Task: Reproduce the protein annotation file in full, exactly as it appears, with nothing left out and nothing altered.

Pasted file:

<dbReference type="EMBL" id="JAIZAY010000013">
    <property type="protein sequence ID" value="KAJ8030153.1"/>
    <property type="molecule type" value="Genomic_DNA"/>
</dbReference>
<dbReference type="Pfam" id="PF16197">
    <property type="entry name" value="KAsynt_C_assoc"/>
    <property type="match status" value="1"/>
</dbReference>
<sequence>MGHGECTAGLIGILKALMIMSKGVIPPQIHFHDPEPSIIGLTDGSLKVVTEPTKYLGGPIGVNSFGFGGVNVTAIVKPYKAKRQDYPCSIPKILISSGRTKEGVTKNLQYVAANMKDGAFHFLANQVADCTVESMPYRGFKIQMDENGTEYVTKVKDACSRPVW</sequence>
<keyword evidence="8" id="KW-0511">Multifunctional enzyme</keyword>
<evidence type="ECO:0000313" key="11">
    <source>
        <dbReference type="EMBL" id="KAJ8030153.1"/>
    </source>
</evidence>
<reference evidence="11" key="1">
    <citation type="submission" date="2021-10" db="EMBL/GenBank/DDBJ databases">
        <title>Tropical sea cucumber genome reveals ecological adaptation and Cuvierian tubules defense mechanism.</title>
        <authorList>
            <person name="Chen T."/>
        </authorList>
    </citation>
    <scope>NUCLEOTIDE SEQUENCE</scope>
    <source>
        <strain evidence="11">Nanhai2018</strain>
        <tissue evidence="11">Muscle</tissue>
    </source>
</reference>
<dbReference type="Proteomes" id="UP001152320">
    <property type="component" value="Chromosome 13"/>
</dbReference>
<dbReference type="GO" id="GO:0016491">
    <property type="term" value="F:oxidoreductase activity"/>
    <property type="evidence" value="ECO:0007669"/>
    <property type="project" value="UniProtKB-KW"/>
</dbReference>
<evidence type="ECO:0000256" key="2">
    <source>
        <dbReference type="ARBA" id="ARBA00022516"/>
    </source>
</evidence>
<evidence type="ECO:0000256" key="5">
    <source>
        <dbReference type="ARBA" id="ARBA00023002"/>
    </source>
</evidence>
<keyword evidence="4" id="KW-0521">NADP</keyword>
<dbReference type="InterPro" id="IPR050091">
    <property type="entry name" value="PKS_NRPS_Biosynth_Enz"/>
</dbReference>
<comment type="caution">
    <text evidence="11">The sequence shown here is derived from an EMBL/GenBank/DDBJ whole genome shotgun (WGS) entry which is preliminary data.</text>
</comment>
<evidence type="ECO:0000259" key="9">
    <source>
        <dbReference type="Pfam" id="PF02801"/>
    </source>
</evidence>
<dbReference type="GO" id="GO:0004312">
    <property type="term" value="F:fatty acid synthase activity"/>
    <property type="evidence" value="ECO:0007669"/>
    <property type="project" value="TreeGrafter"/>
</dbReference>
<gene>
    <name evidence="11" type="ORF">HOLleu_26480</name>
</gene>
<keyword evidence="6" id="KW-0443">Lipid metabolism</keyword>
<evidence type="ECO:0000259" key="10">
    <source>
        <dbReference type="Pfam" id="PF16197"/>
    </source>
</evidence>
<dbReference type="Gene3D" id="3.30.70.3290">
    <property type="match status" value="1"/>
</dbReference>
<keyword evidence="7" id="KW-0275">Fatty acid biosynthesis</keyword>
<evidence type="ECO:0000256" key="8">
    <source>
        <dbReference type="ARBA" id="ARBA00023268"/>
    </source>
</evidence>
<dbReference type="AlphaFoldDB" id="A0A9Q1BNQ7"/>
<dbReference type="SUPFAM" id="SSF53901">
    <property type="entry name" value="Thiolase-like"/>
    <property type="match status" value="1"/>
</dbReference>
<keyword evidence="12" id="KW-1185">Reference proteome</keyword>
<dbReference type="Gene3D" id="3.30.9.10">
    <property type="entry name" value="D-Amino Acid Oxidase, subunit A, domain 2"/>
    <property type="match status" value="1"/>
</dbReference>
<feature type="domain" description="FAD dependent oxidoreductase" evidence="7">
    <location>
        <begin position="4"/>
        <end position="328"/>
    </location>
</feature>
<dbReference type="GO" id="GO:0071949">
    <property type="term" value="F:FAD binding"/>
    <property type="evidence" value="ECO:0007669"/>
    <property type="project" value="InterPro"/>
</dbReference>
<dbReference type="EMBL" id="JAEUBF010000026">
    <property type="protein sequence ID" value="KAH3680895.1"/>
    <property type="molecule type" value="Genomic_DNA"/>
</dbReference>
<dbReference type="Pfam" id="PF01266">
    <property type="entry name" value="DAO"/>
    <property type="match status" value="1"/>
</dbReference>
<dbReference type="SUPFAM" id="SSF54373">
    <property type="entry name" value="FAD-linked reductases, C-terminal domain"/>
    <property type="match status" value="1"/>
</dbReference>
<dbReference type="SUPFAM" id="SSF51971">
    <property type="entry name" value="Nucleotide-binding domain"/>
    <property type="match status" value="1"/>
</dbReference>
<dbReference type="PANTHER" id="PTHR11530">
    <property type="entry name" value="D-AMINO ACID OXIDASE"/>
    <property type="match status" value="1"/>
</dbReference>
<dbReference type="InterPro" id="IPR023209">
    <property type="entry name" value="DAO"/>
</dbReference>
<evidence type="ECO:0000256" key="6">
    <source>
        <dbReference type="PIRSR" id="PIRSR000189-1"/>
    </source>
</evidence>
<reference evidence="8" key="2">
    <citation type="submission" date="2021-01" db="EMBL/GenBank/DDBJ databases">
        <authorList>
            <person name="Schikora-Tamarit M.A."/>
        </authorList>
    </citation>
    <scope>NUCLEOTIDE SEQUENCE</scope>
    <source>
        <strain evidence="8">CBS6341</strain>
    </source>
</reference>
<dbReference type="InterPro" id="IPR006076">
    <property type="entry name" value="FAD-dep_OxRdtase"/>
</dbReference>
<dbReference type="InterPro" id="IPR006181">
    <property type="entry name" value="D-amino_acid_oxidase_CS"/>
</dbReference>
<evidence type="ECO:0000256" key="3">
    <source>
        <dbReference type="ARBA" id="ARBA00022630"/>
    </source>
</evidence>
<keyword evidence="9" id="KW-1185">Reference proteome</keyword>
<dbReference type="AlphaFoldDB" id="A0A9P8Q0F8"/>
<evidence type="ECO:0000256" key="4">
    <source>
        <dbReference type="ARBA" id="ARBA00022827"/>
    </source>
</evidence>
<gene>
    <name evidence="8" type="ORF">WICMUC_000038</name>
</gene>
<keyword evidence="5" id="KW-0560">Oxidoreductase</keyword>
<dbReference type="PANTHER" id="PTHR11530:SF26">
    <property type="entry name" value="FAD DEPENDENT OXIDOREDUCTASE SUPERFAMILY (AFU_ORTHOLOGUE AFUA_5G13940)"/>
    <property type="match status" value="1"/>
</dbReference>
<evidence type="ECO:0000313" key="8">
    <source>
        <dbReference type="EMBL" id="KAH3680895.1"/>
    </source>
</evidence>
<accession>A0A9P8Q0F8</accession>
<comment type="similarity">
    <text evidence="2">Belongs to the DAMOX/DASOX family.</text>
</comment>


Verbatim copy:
<dbReference type="EMBL" id="JAIZAY010000013">
    <property type="protein sequence ID" value="KAJ8030153.1"/>
    <property type="molecule type" value="Genomic_DNA"/>
</dbReference>
<dbReference type="Pfam" id="PF16197">
    <property type="entry name" value="KAsynt_C_assoc"/>
    <property type="match status" value="1"/>
</dbReference>
<sequence>MGHGECTAGLIGILKALMIMSKGVIPPQIHFHDPEPSIIGLTDGSLKVVTEPTKYLGGPIGVNSFGFGGVNVTAIVKPYKAKRQDYPCSIPKILISSGRTKEGVTKNLQYVAANMKDGAFHFLANQVADCTVESMPYRGFKIQMDENGTEYVTKVKDACSRPVW</sequence>
<keyword evidence="8" id="KW-0511">Multifunctional enzyme</keyword>
<evidence type="ECO:0000313" key="11">
    <source>
        <dbReference type="EMBL" id="KAJ8030153.1"/>
    </source>
</evidence>
<reference evidence="11" key="1">
    <citation type="submission" date="2021-10" db="EMBL/GenBank/DDBJ databases">
        <title>Tropical sea cucumber genome reveals ecological adaptation and Cuvierian tubules defense mechanism.</title>
        <authorList>
            <person name="Chen T."/>
        </authorList>
    </citation>
    <scope>NUCLEOTIDE SEQUENCE</scope>
    <source>
        <strain evidence="11">Nanhai2018</strain>
        <tissue evidence="11">Muscle</tissue>
    </source>
</reference>
<dbReference type="Proteomes" id="UP001152320">
    <property type="component" value="Chromosome 13"/>
</dbReference>
<dbReference type="GO" id="GO:0016491">
    <property type="term" value="F:oxidoreductase activity"/>
    <property type="evidence" value="ECO:0007669"/>
    <property type="project" value="UniProtKB-KW"/>
</dbReference>
<evidence type="ECO:0000256" key="2">
    <source>
        <dbReference type="ARBA" id="ARBA00022516"/>
    </source>
</evidence>
<evidence type="ECO:0000256" key="5">
    <source>
        <dbReference type="ARBA" id="ARBA00023002"/>
    </source>
</evidence>
<keyword evidence="4" id="KW-0521">NADP</keyword>
<dbReference type="InterPro" id="IPR050091">
    <property type="entry name" value="PKS_NRPS_Biosynth_Enz"/>
</dbReference>
<comment type="caution">
    <text evidence="11">The sequence shown here is derived from an EMBL/GenBank/DDBJ whole genome shotgun (WGS) entry which is preliminary data.</text>
</comment>
<evidence type="ECO:0000259" key="9">
    <source>
        <dbReference type="Pfam" id="PF02801"/>
    </source>
</evidence>
<dbReference type="GO" id="GO:0004312">
    <property type="term" value="F:fatty acid synthase activity"/>
    <property type="evidence" value="ECO:0007669"/>
    <property type="project" value="TreeGrafter"/>
</dbReference>
<gene>
    <name evidence="11" type="ORF">HOLleu_26480</name>
</gene>
<keyword evidence="6" id="KW-0443">Lipid metabolism</keyword>
<evidence type="ECO:0000259" key="10">
    <source>
        <dbReference type="Pfam" id="PF16197"/>
    </source>
</evidence>
<dbReference type="Gene3D" id="3.30.70.3290">
    <property type="match status" value="1"/>
</dbReference>
<keyword evidence="7" id="KW-0275">Fatty acid biosynthesis</keyword>
<evidence type="ECO:0000256" key="8">
    <source>
        <dbReference type="ARBA" id="ARBA00023268"/>
    </source>
</evidence>
<dbReference type="AlphaFoldDB" id="A0A9Q1BNQ7"/>
<dbReference type="SUPFAM" id="SSF53901">
    <property type="entry name" value="Thiolase-like"/>
    <property type="match status" value="1"/>
</dbReference>
<keyword evidence="12" id="KW-1185">Reference proteome</keyword>
<dbReference type="Gene3D" id="3.30.9.10">
    <property type="entry name" value="D-Amino Acid Oxidase, subunit A, domain 2"/>
    <property type="match status" value="1"/>
</dbReference>
<feature type="domain" description="FAD dependent oxidoreductase" evidence="7">
    <location>
        <begin position="4"/>
        <end position="328"/>
    </location>
</feature>
<dbReference type="GO" id="GO:0071949">
    <property type="term" value="F:FAD binding"/>
    <property type="evidence" value="ECO:0007669"/>
    <property type="project" value="InterPro"/>
</dbReference>
<dbReference type="EMBL" id="JAEUBF010000026">
    <property type="protein sequence ID" value="KAH3680895.1"/>
    <property type="molecule type" value="Genomic_DNA"/>
</dbReference>
<dbReference type="Pfam" id="PF01266">
    <property type="entry name" value="DAO"/>
    <property type="match status" value="1"/>
</dbReference>
<dbReference type="SUPFAM" id="SSF54373">
    <property type="entry name" value="FAD-linked reductases, C-terminal domain"/>
    <property type="match status" value="1"/>
</dbReference>
<dbReference type="SUPFAM" id="SSF51971">
    <property type="entry name" value="Nucleotide-binding domain"/>
    <property type="match status" value="1"/>
</dbReference>
<dbReference type="PANTHER" id="PTHR11530">
    <property type="entry name" value="D-AMINO ACID OXIDASE"/>
    <property type="match status" value="1"/>
</dbReference>
<dbReference type="InterPro" id="IPR023209">
    <property type="entry name" value="DAO"/>
</dbReference>
<evidence type="ECO:0000256" key="6">
    <source>
        <dbReference type="PIRSR" id="PIRSR000189-1"/>
    </source>
</evidence>
<reference evidence="8" key="2">
    <citation type="submission" date="2021-01" db="EMBL/GenBank/DDBJ databases">
        <authorList>
            <person name="Schikora-Tamarit M.A."/>
        </authorList>
    </citation>
    <scope>NUCLEOTIDE SEQUENCE</scope>
    <source>
        <strain evidence="8">CBS6341</strain>
    </source>
</reference>
<dbReference type="InterPro" id="IPR006076">
    <property type="entry name" value="FAD-dep_OxRdtase"/>
</dbReference>
<dbReference type="InterPro" id="IPR006181">
    <property type="entry name" value="D-amino_acid_oxidase_CS"/>
</dbReference>
<evidence type="ECO:0000256" key="3">
    <source>
        <dbReference type="ARBA" id="ARBA00022630"/>
    </source>
</evidence>
<keyword evidence="9" id="KW-1185">Reference proteome</keyword>
<dbReference type="AlphaFoldDB" id="A0A9P8Q0F8"/>
<evidence type="ECO:0000256" key="4">
    <source>
        <dbReference type="ARBA" id="ARBA00022827"/>
    </source>
</evidence>
<gene>
    <name evidence="8" type="ORF">WICMUC_000038</name>
</gene>
<keyword evidence="5" id="KW-0560">Oxidoreductase</keyword>
<dbReference type="PANTHER" id="PTHR11530:SF26">
    <property type="entry name" value="FAD DEPENDENT OXIDOREDUCTASE SUPERFAMILY (AFU_ORTHOLOGUE AFUA_5G13940)"/>
    <property type="match status" value="1"/>
</dbReference>
<evidence type="ECO:0000313" key="8">
    <source>
        <dbReference type="EMBL" id="KAH3680895.1"/>
    </source>
</evidence>
<accession>A0A9P8Q0F8</accession>
<comment type="similarity">
    <text evidence="2">Belongs to the DAMOX/DASOX family.</text>
</comment>